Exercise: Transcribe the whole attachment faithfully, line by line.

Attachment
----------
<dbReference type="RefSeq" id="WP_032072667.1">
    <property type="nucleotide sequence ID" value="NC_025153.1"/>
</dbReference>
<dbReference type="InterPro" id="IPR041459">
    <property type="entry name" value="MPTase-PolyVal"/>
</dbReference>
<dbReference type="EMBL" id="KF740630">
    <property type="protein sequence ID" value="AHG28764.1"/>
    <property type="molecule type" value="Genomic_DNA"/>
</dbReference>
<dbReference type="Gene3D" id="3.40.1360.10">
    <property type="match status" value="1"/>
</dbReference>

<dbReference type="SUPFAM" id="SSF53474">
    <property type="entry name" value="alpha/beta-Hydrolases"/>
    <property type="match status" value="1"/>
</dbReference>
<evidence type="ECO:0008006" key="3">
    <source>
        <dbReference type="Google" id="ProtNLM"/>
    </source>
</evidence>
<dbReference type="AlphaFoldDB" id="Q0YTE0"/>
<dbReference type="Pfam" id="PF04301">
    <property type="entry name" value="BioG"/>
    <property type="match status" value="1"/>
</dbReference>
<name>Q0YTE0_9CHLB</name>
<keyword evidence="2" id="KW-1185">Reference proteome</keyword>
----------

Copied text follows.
<dbReference type="RefSeq" id="WP_032072667.1">
    <property type="nucleotide sequence ID" value="NC_025153.1"/>
</dbReference>
<dbReference type="InterPro" id="IPR041459">
    <property type="entry name" value="MPTase-PolyVal"/>
</dbReference>
<dbReference type="EMBL" id="KF740630">
    <property type="protein sequence ID" value="AHG28764.1"/>
    <property type="molecule type" value="Genomic_DNA"/>
</dbReference>
<dbReference type="Gene3D" id="3.40.1360.10">
    <property type="match status" value="1"/>
</dbReference>

<dbReference type="SUPFAM" id="SSF53474">
    <property type="entry name" value="alpha/beta-Hydrolases"/>
    <property type="match status" value="1"/>
</dbReference>
<evidence type="ECO:0008006" key="3">
    <source>
        <dbReference type="Google" id="ProtNLM"/>
    </source>
</evidence>
<dbReference type="AlphaFoldDB" id="Q0YTE0"/>
<dbReference type="Pfam" id="PF04301">
    <property type="entry name" value="BioG"/>
    <property type="match status" value="1"/>
</dbReference>
<name>Q0YTE0_9CHLB</name>
<keyword evidence="2" id="KW-1185">Reference proteome</keyword>